Bristol-Myers Squibb is making a big upfront payment to Innate Pharma to get access to the French biotech's early-stage cancer antibody.
The drug in question is IPH2102, is a fully human monoclonal antibody blocking interaction between killer-cell immunoglobulin-like receptors (KIR) on natural killer (NK) cells with their ligands. By blocking these receptors, it facilitates activation of NK cells, and, potentially, destruction of tumour cells by the latter.
It is currently being tested in a Phase I trial in cancer patients and Innate will continue to develop the drug in acute myeloid leukaemia through to the end of Phase II. The deal covers all potential indications for IPH2102, plus related compounds blocking KIR receptors.
In exchange for getting the worldwide rights, B-MS will pay an upfront fee of $35 million and additional payments of up to $430 million, as well as pre-specified tiered double-digit royalty payments.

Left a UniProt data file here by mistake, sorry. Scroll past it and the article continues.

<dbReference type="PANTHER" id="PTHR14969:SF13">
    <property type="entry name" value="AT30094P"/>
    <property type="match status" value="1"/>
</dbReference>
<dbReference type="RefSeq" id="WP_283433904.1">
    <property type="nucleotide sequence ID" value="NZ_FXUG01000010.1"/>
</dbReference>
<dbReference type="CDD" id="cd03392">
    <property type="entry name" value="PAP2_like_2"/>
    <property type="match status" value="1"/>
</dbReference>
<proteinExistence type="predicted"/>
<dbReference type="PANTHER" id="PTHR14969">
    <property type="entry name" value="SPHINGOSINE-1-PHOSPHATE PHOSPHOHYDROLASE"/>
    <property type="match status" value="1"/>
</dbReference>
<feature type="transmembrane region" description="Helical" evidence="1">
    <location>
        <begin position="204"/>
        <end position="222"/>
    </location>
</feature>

This is clearly big news for Innate and chief executive Herve Brailly noted that it is "the largest biotech licensing deal ever signed in France". He added that linking up with B-MS gives the firm "a strong validation of the key concepts of its science”.
B-MS research chief Francis Cuss said Innate "has developed a deep understanding of the immune system", adding that "we have the opportunity to develop IPH2102, a potential first-in-class biologic that may be able to harness a patient’s immune system in the fight against cancer".
Mike Seeley, head of the US major's operations across the Channel, said the deal "highlights our commitment to France, the French biotech community and to immuno-oncology, an area in which B-MS has developed a robust pipeline", including the recently-approved melanoma drug Yervoy ipilimumab.